type Paths<M extends HttpMethod> = PathsWithMethod<paths, M>
type Params<M extends HttpMethod, P extends Paths<M>> = M extends keyof paths[P]
  ? FetchOptions<paths[P][M]>
  : never
 
export function usePostMutation<P extends Paths<'post'>>(path: P) {
  return useMutation({
    mutationFn: (params: Params<'post', P>) => client.POST(path, params).then(({ data }) => data),
  })
}

We’re almost there. The missing piece is figuring out a way to pass extra options (TanStack Query options) to the useMutation hook.

TanStack Query’s UseMutationOptions type is a little tricky to use directly in this case. Here I am creating a new type that only picks the options we need:

src/api/hooks.ts
import { UseMutationOptions as RQUseMutationOptions } from '@tanstack/react-query'
 
type UseMutationOptions = Pick<RQUseMutationOptions, 'retry'> // Add more options as needed
 
// ...

Now we can update the usePostMutation function to accept these options:

src/api/hooks.ts
import { client } from './client'
import { useMutation } from '@tanstack/react-query'
import { HttpMethod, PathsWithMethod } from 'openapi-typescript-helpers'
import { FetchOptions } from 'openapi-fetch'
 
type Paths<M extends HttpMethod> = PathsWithMethod<paths, M>
type Params<M extends HttpMethod, P extends Paths<M>> = M extends keyof paths[P]
  ? FetchOptions<paths[P][M]>
  : never
 
type UseMutationOptions = Pick<RQUseMutationOptions, 'retry'>
 
export function usePostMutation<P extends Paths<'post'>>(path: P, options?: UseMutationOptions) {
  return useMutation({
    mutationFn: (params: Params<'post', P>) => client.POST(path, params).then(({ data }) => data),
    ...options,
  })
}

GET hook

Now let’s create a similar hook for GET requests.

GET requests are typically used for reading that and are OK to be cached, so we are going to wrap the useQuery hook this time:

src/api/hooks.ts
// ...
 
type UseQueryOptions = Pick<RQUseQueryOptions, 'enabled'> // Add more options as needed
 
export function useGetQuery<P extends Paths<'get'>>(
  path: P,
  params: Params<'get', P> & { rq?: UseQueryOptions }
) {
  return useQuery({
    queryKey: [path, params],
    queryFn: async () => client.GET(path, params).then(({ data }) => data),
    ...params?.rq,
  })
}

We are now creating a new type, UseQueryOptions. This follows the same logic as the UseMutationOptions type, but this time it’s for the useQuery hook.

In the params parameter, we are also adding a new property called rq (from React Query) for passing extra options to the useQuery hook.

The queryKey, which controls things like caching and revalidation, receives the path (unique across all GET endpoints) and the request parameters.

Other hooks (PUT, DELETE, etc.)

PUT, and DELETE endpoints typically mutate data, so they can be implemented in a similar way to the POST hook.

Here’s how you can implement the usePutMutation and useDeleteMutation hooks:

src/api/hooks.ts
export function usePutMutation<P extends Paths<'put'>>(path: P, options?: UseMutationOptions) {
  return useMutation({
    mutationFn: (params: Params<'put', P>) => 
      client.PUT(path, params).then(({ data }) => data),
    ...options,
  })
}
 
export function useDeleteMutation<P extends Paths<'delete'>>(
  path: P,
  options?: UseMutationOptions
) {
  return useMutation({
    mutationFn: (params: Params<'delete', P>) =>
      client.DELETE(path, params).then(({ data }) => data),
    ...options,
  })
}

At this point, we have a set of custom hooks that are fully typed according to GitHub’s OpenAPI specification. Let’s see it in action:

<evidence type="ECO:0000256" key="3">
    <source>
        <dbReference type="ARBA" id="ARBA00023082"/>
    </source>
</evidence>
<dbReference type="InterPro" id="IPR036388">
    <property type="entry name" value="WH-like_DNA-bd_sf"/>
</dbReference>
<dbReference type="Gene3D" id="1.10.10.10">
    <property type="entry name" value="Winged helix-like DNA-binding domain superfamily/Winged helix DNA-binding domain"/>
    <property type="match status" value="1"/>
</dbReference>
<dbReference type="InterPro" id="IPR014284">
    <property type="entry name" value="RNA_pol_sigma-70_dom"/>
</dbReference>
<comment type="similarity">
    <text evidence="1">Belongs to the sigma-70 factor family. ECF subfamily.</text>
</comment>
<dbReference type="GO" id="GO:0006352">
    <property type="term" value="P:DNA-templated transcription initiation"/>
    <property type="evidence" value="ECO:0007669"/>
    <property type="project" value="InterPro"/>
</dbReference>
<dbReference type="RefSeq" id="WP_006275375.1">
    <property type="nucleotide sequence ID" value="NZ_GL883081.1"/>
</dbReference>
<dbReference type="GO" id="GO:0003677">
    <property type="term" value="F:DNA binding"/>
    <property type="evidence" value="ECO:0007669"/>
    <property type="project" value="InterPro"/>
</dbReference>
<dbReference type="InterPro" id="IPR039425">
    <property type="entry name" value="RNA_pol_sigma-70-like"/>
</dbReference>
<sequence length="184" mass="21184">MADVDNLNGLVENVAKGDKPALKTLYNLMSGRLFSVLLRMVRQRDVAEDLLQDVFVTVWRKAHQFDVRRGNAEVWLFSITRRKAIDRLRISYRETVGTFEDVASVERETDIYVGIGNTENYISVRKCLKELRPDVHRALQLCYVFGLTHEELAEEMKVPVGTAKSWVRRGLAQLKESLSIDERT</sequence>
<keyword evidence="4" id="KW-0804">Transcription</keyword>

Type-safe TanStack Query hooks

Step 4: Usage in a React component

Finally, let’s see how we can use these hooks in a React component. Here’s a simple example that fetches, creates, and deletes Gists from GitHub. You can see the useGetQuery, usePostMutation, and useDeleteMutation hooks in action:

src/App.tsx
import { FormEvent } from 'react'
import './api/client'
import { useDeleteMutation, useGetQuery, usePostMutation } from './api/hooks'
 
export default function App() {
  // Mutations
  const createGist = usePostMutation('/gists')
  const removeGist = useDeleteMutation('/gists/{gist_id}')
 
  // Queries
  const gists = useGetQuery('/gists', { params: { query: { per_page: 5 } } })
 
  const handleCreate = (e: FormEvent) => {
    e.preventDefault()
 
    const onSuccess = () => gists.refetch()
    createGist.mutate(
      {
        body: {
          description: new Date().toISOString(),
          files: { 'greeting.txt': { content: 'hello, world' } },
        },
      },
      { onSuccess }
    )
  }
 
  const handleDelete = (id: string) => {
    if (!confirm('Are you sure?')) return
 
    const onSuccess = () => gists.refetch()
    removeGist.mutate({ params: { path: { gist_id: id } } }, { onSuccess })
  }
 
  return (
    <>
      <h1>Gists</h1>
      <ul>
        {gists.data?.map((gist) => (
          <li key={gist.id}>
            <strong>{gist.description || 'Untitled'}</strong>
            <small>{new Date(gist.created_at).toLocaleTimeString()}</small>
            <button onClick={() => handleDelete(gist.id)}></button>
          </li>
        ))}
      </ul>
 
      <form onSubmit={handleCreate}>
        <button type="submit">Create Gist</button>
      </form>
    </>
  )
}

Honorable mentions

Hopefully this post has shown you that integrating TanStack Query and OpenAPI together is not that hard.

If that wasn’t the case, there other open source tools that can help you with this task:

Each of these brings their own set of features and trade-offs, so make sure to check them out.

Conclusion

In this post, we learned how to turn an OpenAPI specification into type-safe TanStack Query hooks.

By using openapi-typescript and openapi-fetch, we were able to generate TypeScript types from an OpenAPI specification and create a fully typed API client.

We then created a set of custom hooks that wrap TanStack Query’s useQuery and useMutation hooks.

The end result is a set of hooks that are fully typed according to the OpenAPI specification.

All the code from this post is available in this repository. Feel free to check it out.

Questions or feedback? Feel free to reach out to me on X / Twitter. ✌️